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The Power Of LeBron
CHRIS BALLARD
February 02, 2009
He outweighs centers and outruns guards. He is getting bigger, stronger and smarter—he even sees better. To appreciate the ways in which Cavaliers star LeBron James is evolving, first you have to break him down
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February 02, 2009

The Power Of Lebron

He outweighs centers and outruns guards. He is getting bigger, stronger and smarter—he even sees better. To appreciate the ways in which Cavaliers star LeBron James is evolving, first you have to break him down

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Now James lifts every game day for 20 to 30 minutes, following a set routine. Cleveland general manager Danny Ferry attributes the new regimen to James's national team experience. "From a corporate sense, it's like those guys spent their summers sharing best practices," says Ferry. "If they have a meeting in the morning and Kobe Bryant comes in sweaty, LeBron's going to say, Holy s---, this guy's already working. That's what it takes."

Arms (Fine-tuned)

Just as Tiger Woods remade his swing when he was already dominant, James spent last summer quietly reconstructing his jumper, working with assistant coach Chris Jent five days a week, an hour and a half per session. If you watched James shoot last year, you know why; even though teams were petrified of his penetration, he sometimes looked like he was chucking pumpkins at the backboard. According to NBA.com, he hit only 37.1% of his two-point jumpers from the top of the key and the wings, which are the money spots for an off-the-dribble midrange shooter.

So James worked to develop what Jent calls a "calmer" shot. This meant better balance—when firing on the move, James has to contend with the considerable momentum created by his weight—and keeping his right elbow locked at his side so that, as James puts it, "the ball will go straight instead of veering off sometimes."

Like a pee-wee player, James began by putting up one-handed shots close to the basket. Next came one-dribble jumpers and free throws, then midrange shots. Remarkably, never once during the sessions did he fling a three-pointer. (Let's see you spend one hour at the gym and resist the temptation.) "He's so strong that he can shoot a jumper from half-court," explains Jent. "Form first, and the range will come."

The results are encouraging, if still indicative of a work in progress. At week's end James was shooting 43.8% on two-pointers from the top of the key and the wings. When he's hot—as he was in the Cavs' 88--80 win at Portland on Jan. 21—he will hit a succession of deep one-dribble pull-ups that make him all but unguardable. "That's the shot he didn't have before," noted one Eastern Conference personnel executive at the game. "A couple of those I was like, 'No way,' but he hit them." Indeed, the jumpers, fading and daggerlike, were reminiscent of—what's his name again?—oh yes, Mr. Bryant.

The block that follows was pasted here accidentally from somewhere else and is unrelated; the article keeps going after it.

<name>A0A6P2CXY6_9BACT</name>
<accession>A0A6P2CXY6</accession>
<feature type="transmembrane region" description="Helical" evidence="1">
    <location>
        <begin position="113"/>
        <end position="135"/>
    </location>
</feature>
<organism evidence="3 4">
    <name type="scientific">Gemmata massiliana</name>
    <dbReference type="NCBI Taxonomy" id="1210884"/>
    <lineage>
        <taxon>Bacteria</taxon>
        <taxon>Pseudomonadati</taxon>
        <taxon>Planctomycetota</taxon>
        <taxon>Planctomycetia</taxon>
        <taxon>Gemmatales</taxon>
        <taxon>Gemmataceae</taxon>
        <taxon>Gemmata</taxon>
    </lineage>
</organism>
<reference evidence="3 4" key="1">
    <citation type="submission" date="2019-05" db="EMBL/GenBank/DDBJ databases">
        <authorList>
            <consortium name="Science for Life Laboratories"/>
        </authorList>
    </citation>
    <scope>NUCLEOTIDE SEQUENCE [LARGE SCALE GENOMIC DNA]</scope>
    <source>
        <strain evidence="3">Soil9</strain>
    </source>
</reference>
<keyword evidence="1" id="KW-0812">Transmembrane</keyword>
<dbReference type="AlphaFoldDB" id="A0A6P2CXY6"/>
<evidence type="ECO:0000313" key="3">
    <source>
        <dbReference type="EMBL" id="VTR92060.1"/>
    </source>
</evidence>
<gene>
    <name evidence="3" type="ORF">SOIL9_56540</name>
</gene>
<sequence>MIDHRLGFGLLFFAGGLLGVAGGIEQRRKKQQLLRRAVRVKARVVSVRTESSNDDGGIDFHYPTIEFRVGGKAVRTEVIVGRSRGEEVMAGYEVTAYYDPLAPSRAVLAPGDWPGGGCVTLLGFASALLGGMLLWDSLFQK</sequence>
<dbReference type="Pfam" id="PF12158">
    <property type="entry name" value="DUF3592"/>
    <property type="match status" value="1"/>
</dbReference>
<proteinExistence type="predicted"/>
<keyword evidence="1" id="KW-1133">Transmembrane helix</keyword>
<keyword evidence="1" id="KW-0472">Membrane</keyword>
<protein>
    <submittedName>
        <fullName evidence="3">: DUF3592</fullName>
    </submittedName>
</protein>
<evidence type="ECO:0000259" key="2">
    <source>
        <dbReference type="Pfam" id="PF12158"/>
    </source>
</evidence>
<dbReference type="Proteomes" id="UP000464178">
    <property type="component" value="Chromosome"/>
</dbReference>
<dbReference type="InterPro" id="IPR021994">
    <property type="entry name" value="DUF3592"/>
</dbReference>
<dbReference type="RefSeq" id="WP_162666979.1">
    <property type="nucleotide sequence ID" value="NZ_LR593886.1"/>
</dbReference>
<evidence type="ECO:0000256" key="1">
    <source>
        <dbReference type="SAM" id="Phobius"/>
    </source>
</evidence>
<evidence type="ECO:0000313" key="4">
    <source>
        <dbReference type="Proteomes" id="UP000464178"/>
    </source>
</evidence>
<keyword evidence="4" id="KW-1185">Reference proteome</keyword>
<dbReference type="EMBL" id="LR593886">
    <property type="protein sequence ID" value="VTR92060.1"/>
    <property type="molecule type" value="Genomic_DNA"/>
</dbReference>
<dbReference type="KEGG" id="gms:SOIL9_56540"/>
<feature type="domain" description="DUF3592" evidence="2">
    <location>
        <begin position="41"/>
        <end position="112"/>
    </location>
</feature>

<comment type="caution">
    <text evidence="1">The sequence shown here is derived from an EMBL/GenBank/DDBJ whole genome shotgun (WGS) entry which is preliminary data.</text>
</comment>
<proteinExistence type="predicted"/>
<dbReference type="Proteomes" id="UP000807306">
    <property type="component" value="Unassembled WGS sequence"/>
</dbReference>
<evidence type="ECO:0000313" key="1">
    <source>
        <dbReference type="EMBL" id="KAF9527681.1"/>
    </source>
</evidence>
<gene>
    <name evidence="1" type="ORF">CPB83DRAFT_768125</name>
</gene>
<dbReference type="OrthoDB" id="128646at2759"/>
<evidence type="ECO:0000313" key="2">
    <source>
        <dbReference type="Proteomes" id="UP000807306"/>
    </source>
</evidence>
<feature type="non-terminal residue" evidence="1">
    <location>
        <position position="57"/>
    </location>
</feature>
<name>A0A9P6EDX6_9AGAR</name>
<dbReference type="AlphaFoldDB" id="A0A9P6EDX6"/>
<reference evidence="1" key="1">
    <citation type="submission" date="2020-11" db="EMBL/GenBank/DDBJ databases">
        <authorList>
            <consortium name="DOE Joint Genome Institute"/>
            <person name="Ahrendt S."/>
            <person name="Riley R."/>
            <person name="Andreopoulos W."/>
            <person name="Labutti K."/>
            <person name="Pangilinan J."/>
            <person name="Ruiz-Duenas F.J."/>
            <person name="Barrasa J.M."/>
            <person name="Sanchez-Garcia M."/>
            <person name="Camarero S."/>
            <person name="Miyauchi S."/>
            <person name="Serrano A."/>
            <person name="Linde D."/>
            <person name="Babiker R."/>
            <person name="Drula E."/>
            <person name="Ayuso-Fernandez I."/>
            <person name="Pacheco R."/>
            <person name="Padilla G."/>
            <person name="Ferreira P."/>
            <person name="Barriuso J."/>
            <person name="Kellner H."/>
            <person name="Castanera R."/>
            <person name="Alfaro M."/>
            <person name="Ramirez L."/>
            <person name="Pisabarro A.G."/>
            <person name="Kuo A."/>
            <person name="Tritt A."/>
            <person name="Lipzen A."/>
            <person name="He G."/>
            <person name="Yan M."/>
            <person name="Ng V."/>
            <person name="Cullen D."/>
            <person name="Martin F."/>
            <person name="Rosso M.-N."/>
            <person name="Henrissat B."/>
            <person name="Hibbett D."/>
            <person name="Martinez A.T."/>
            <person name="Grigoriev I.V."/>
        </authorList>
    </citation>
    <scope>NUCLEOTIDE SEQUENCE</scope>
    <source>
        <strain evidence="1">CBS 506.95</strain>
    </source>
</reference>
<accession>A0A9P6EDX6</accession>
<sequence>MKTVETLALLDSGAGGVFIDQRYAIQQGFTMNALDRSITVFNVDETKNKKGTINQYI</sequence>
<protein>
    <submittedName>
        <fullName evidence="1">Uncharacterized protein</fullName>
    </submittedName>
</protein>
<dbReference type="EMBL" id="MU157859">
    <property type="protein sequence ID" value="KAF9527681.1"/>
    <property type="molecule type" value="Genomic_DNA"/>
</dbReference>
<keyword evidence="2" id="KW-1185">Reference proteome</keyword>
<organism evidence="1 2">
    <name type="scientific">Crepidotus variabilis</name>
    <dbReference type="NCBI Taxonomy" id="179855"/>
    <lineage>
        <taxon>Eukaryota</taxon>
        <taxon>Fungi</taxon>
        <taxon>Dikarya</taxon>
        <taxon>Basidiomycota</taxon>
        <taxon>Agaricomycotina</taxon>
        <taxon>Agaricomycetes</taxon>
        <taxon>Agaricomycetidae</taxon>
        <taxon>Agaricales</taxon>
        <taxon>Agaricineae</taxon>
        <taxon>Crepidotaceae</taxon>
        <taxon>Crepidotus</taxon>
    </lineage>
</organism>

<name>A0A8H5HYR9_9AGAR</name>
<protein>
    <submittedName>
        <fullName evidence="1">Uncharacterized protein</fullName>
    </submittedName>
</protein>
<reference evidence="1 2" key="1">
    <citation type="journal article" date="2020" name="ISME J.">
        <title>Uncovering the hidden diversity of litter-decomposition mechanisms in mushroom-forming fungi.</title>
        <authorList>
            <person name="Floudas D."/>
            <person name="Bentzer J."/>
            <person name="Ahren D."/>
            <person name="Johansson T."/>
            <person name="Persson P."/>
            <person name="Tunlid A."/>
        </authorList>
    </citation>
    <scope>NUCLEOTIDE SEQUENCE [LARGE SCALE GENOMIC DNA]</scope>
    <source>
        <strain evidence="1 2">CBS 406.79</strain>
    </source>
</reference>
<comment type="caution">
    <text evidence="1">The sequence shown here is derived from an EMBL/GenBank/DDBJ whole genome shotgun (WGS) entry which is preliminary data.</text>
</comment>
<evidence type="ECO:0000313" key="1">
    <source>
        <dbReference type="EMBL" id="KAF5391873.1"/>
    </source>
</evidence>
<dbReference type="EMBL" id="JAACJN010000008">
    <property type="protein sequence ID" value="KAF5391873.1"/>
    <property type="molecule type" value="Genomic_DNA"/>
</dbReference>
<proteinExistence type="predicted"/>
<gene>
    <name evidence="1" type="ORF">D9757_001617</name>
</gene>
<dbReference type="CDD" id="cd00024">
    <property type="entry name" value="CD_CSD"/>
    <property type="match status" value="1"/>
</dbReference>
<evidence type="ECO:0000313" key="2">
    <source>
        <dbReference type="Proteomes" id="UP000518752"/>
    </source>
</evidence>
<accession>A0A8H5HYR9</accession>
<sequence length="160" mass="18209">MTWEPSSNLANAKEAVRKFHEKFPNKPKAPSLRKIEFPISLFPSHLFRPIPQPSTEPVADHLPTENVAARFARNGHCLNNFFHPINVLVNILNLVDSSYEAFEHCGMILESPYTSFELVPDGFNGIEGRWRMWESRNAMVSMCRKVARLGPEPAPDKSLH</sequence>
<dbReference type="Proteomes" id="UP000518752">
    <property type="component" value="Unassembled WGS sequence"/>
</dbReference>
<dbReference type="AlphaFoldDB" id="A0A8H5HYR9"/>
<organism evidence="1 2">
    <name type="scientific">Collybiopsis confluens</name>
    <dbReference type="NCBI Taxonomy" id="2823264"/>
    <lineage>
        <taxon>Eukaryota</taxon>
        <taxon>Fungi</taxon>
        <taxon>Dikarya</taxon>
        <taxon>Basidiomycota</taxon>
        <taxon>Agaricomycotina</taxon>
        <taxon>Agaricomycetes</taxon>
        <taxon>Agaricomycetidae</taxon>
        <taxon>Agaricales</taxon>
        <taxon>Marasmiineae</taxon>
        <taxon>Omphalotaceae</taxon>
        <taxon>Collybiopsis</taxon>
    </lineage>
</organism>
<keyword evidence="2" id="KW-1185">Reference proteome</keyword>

Feet (Size 16)

Last summer Idan Ravin, a Washington, D.C.--based trainer whose clients include New Orleans Hornets point guard Chris Paul and Denver Nuggets forward Carmelo Anthony, worked out James and was struck by how quickly he covered ground. "Most players can go full speed from baseline to baseline in somewhere between 11 and 14 strides," says Ravin. "LeBron covers that in nine or 10."

This is especially valuable on defense. Draw a circle of, say, six feet around most players and this is how much space they can patrol—call it their defensive radius. For James, that circle can become almost twice as big. "He can be all the way in the lane on that skip pass and still close out [on a shooter on the wing]," says Cavs assistant Mike Malone, the team's defensive coordinator. "And it's not a six-foot guy like me closing out, it's 'Holy crap, this is a big guy coming at you.'" He's become a lockdown guy too. In a Jan. 9 showdown with the defending champion Boston Celtics, James harassed swingman Paul Pierce into 4-of-15 shooting with five turnovers in a 98--83 Cleveland win. "He's leaps and bounds better on defense now," says one Eastern Conference scout, praising James's footwork, balance and understanding of schemes. "He's not trying to leak out for dunks anymore. I think before, that's what separated Kobe from him, but now LeBron has stepped it up to his level."

In essence James has become the coolest toy any defense-inclined coach could imagine. When the Cavs play the Hornets, for example, James can not only guard the 6-foot Paul, but he can also switch to 6'9", 240-pound power forward David West on a pick-and-roll. "Instead of a little guy like Mo or Daniel Gibson, now it's LeBron switched on to West, and he can bang him," says Malone. "You know how tough that is for a team?"

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